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Symplectic Approximation of Hamiltonian Flows and Accurate Simulation of Fringe Field Effects

A Dissertation

In partial fulfillment of the requirements for the degree of Doctor of Philosophy from Michigan State University.


In the field of accelerator physics, the motion of particles in the electromagnetic fields of periodic accelerators is usually approximated by the iteration of a symplectic map, which represents the system over short time, such as one turn around the accelerator. Unfortunately, due to the complexity of the systems, in practice only some approximation of the one-turn map can be computed, as, for example, the truncated Taylor series. To this end, simulation of the nonlinear dynamics consists, in general, of the following three steps:
  1. Computation of the truncated Taylor approximation of the one-turn map,
  2. Symplectification of the Taylor map, and
  3. Iteration of the resulting exactly symplectic map.
This dissertation addresses all three components of the process, with the emphasis being on developing new methods that allow long-term tracking as accurately and efficiently as possible.

Specifically, the contributions to the first step concern the fringe field effects. The truncated Taylor map should include every relevant effect, so that it is an accurate representation of the system over one turn. While it is straightforward to compute the truncated maps over the regions where the fields are independent of the longitudinal variable, it is not so anymore at the ends of the magnets, the so-called fringe field regions. We study fringe fields generically, to show their importance, and develop a method that allows "exact" fringe field map computation of superconducting magnets, for which the coils and the iron parts are represented by current wires. The theory is illustrated by a detailed study of fringe field effects on the nonlinear dynamics of the Large Hadron Collider at collision energy.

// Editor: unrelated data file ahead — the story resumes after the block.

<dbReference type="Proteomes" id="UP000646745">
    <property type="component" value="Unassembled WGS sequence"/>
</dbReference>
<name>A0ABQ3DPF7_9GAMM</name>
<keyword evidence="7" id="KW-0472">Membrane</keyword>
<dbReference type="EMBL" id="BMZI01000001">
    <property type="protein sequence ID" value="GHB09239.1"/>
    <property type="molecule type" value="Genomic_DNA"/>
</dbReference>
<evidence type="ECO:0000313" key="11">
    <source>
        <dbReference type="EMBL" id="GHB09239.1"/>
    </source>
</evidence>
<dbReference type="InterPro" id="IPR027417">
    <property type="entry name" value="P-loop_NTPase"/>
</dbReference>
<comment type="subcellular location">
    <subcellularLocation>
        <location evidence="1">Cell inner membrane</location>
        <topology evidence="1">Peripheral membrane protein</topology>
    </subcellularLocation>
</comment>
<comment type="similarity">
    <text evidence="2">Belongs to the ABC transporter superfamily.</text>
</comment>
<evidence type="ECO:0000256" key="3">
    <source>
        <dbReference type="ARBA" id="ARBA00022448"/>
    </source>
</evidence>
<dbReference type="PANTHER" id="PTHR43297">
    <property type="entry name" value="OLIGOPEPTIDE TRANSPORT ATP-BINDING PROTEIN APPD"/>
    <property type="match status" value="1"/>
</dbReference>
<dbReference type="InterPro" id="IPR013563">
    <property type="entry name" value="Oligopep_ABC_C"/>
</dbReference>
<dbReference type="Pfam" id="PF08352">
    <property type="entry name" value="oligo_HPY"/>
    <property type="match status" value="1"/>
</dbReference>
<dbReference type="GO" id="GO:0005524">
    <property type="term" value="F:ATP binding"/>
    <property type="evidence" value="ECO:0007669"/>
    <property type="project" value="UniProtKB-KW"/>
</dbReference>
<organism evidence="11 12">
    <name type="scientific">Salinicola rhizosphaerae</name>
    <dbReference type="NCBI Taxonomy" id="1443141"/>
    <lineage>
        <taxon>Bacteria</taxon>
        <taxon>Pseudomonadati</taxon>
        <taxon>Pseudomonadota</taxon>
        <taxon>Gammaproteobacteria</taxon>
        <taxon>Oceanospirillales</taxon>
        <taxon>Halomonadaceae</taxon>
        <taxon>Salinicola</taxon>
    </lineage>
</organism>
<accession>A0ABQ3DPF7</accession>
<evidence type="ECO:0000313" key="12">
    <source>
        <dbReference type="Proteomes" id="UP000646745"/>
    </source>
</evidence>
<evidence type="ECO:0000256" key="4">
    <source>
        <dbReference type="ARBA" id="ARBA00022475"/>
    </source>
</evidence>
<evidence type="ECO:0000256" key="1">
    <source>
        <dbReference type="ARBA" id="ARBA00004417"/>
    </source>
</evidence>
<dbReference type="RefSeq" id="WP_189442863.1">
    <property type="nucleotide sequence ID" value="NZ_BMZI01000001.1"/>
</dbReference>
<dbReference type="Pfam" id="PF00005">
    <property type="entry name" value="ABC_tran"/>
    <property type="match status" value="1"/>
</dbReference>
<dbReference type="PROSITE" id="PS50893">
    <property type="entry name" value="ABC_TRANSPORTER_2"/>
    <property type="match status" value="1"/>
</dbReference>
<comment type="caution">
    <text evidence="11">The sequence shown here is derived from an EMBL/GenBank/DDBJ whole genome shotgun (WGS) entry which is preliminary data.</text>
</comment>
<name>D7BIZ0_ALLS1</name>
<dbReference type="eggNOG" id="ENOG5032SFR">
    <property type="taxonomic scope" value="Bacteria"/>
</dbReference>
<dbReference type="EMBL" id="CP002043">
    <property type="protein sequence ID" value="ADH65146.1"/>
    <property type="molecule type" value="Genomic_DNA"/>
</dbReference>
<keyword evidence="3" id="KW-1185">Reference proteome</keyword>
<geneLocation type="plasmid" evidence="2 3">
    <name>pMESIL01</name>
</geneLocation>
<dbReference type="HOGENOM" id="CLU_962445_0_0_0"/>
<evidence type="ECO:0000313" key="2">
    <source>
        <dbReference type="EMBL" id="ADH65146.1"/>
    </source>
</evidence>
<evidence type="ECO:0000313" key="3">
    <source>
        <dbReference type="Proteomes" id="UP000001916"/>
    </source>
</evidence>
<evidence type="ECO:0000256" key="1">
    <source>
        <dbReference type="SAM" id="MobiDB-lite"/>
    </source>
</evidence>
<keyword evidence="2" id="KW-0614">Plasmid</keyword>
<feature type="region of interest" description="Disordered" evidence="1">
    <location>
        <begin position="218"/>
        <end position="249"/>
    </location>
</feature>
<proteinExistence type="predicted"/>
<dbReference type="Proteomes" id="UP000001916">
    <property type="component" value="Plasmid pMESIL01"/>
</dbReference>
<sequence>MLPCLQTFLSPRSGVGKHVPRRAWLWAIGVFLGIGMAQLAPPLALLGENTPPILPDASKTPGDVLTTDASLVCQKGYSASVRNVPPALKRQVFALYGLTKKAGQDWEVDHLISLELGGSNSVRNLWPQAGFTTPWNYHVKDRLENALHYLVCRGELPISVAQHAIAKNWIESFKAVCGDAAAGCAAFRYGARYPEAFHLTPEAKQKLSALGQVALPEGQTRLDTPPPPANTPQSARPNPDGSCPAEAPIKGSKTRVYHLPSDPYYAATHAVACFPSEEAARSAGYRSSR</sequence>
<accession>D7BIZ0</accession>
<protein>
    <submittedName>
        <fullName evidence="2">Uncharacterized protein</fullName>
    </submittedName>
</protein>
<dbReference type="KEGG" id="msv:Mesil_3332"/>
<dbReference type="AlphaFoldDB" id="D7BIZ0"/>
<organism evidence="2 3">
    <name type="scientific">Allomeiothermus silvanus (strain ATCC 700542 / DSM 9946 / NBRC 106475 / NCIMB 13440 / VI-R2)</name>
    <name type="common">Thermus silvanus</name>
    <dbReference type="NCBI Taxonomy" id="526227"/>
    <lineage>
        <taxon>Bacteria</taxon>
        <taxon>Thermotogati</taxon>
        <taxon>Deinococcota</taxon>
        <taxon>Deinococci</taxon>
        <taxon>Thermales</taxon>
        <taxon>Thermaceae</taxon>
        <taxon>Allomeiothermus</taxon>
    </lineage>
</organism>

Many contributions are established to the second step. It is well known that the theory of generating functions of canonical transformations provides a possible symplectification method. It is shown that, by transforming the dynamical problem into a problem in symplectic geometry, a general theory can be developed, which leads to a set of infinitely many new types of generating functions. It follows that it is possible to use this extended set to produce symplectic maps, and to reduce the whole set of generators to classes that give the same symplectified map. Moreover, the effects of factorization of the linear parts on the outcome of symplectification were studied. A variety of examples show the performance of various generator types, from which it can be concluded that it is not only important to symplectify, but also to symplectify ``the right way". The precise meaning of the last statement is the subject of the optimal symplectification theory, which can be formulated using methods of symplectic topology. In particular, Hofer's metric allows the formulation of the optimality condition in a very general setting, and the solution leads to a generating function type (EXPO) that, in general, gives optimal results. In the proof, an interesting one-to-one correspondence between fixed points of symplectic maps and critical points of generating functions is developed, and a generalized Hamilton-Jacobi equation is derived.

Finally, as contribution to the third step, it is pointed out that the numerical method used to solve the implicit equations arising in the iteration of the symplectic maps makes a difference in the final results, and, in general, a fixed point iteration is more robust than the widely used Newton method.

B. Erdelyi (2001)


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